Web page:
AP Article Shows Dangers of Medicaid Prescription Drug Policies to Patients

AP Article Shows Dangers of Medicaid Prescription Drug Policies to Patients

03.26.12 | By Greg Lopes

We all know governments are looking to save money these days. There are right ways to do it, and there are risky, misguided ways to do it.

A recent article by Associated Press reporter Carla K. Johnson takes a look at Gov. Pat Quinn's proposal in Illinois to reduce spending on medicines in the state's Medicaid program. The article does a good job of portraying the risks associated with restricting access to prescription medicines.

According to the article, Illinois's proposal to lawmakers to cut Medicaid coverage for medicines drew this response from Stephanie Altman of Health and Disability Advocates, a Chicago-based advocacy group: "The fact that they put it on the list of possible cuts is almost laughable to me."

The article adds: "'Can you imagine,' Altman asked rhetorically, 'how many emergency room visits and hospitalizations you'd see if patients couldn't get their antipsychotic drugs, their blood thinners and their insulin?'"

She is right on the money. The evidence shows that the potential cost savings on other services from appropriate use of medicines can be significant, particularly for the growing number of Americans with chronic health conditions.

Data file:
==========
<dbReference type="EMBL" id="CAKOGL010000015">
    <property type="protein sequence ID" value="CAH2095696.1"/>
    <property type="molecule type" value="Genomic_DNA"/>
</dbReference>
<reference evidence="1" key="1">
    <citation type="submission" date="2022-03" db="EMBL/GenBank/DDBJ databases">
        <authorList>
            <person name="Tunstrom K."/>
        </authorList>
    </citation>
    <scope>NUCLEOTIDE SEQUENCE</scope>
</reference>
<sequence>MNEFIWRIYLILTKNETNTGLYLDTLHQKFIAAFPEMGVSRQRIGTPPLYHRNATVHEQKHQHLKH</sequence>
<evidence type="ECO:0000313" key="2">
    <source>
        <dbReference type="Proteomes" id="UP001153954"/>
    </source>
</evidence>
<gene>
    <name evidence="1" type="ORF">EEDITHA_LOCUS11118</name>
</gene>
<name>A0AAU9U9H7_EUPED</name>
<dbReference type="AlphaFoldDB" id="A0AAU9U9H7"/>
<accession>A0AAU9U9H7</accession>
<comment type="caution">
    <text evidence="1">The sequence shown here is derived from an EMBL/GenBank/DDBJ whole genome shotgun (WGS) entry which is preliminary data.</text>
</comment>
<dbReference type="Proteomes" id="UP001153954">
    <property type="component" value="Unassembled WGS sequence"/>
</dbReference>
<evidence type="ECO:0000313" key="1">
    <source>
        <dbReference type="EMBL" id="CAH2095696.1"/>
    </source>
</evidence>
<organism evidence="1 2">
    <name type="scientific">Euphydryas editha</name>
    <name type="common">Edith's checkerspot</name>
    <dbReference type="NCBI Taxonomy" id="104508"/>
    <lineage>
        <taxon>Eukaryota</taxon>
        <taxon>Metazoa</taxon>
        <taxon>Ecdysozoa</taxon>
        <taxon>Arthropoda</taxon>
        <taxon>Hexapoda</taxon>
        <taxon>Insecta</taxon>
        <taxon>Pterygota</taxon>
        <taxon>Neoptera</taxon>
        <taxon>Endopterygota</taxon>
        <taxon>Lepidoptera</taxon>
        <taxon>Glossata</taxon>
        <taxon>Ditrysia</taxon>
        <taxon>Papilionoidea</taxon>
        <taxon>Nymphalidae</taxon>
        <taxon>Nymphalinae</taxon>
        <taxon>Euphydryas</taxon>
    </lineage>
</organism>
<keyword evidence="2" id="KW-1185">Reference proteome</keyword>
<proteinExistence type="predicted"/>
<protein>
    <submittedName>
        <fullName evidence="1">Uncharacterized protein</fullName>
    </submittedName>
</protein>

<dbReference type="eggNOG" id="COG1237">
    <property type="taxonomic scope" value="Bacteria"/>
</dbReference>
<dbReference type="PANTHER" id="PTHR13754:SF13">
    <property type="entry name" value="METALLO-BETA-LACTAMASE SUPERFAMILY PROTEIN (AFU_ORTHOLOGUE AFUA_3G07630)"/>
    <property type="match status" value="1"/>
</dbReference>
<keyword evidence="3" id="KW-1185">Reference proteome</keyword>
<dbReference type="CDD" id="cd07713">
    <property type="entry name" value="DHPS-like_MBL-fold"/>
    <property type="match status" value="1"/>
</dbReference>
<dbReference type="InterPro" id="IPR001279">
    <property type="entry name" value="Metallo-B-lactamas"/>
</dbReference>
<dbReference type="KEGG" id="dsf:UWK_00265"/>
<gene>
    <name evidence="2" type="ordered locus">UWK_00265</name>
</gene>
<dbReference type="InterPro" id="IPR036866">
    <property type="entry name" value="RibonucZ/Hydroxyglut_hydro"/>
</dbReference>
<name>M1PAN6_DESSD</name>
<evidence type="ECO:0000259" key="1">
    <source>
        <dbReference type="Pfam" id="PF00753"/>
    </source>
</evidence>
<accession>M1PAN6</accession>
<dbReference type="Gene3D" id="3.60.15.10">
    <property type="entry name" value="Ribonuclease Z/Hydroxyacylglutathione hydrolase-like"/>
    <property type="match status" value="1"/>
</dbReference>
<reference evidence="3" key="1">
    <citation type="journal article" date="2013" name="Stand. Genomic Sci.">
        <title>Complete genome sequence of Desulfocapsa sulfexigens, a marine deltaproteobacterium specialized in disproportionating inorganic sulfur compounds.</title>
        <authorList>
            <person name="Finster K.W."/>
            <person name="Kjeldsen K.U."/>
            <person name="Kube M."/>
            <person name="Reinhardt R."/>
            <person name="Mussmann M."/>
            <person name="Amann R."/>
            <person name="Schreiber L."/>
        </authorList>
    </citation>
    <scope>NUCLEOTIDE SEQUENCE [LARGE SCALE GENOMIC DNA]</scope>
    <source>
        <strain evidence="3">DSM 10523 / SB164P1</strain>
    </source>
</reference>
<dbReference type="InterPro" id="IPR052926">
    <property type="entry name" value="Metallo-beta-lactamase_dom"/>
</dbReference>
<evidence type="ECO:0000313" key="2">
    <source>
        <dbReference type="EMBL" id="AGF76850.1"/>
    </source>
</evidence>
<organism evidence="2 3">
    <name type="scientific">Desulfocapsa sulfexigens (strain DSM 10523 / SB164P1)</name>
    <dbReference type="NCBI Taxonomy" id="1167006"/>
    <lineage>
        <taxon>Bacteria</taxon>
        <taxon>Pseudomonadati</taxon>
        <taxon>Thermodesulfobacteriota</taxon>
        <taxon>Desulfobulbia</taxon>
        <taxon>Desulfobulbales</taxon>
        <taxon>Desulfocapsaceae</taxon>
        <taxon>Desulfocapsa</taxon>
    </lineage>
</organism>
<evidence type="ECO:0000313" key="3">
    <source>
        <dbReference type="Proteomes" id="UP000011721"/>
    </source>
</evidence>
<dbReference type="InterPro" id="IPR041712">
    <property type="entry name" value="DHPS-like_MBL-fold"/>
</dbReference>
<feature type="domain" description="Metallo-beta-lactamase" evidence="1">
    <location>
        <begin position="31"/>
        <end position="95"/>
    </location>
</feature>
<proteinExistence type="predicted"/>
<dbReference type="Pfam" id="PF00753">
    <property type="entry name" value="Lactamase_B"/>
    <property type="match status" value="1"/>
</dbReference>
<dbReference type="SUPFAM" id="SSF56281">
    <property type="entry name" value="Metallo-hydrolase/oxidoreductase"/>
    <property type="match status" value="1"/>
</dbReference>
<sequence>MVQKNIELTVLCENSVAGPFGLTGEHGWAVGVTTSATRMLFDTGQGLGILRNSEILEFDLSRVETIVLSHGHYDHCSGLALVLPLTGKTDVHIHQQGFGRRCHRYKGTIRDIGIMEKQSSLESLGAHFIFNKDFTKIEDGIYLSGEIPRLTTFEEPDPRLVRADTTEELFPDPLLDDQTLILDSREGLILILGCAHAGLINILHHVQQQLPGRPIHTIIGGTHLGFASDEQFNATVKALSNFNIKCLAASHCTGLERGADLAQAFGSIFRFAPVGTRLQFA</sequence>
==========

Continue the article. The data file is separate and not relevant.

Researchers concluded that access to prescription drug coverage under Part D has had positive clinical benefits, improving beneficiaries' underlying health status and reducing their need for hospital care. For example, a 2011 study by researchers at Harvard Medical School found that hospitalization rates for Medicare beneficiaries declined more in states where a large number of seniors enrolled in Medicare Part D.

The article points out specifics in Illinois's proposal, such as putting limits on the number of prescriptions that can be filled. Other states have implemented this policy in their Medicaid programs. This is a misguided approach to budgetary savings - as the article points out, the HIV/AIDS population in the state could unfairly be denied access to life-saving treatments.

There is need to balance budgets, but adopting misguided Medicaid policies can end up doing just the opposite by ballooning health care costs while at the same time risking patient health.

Follow Greg on Twitter @GregAtPhRMA

More On PhRMA — powered by PhRMApedia


Cost in Context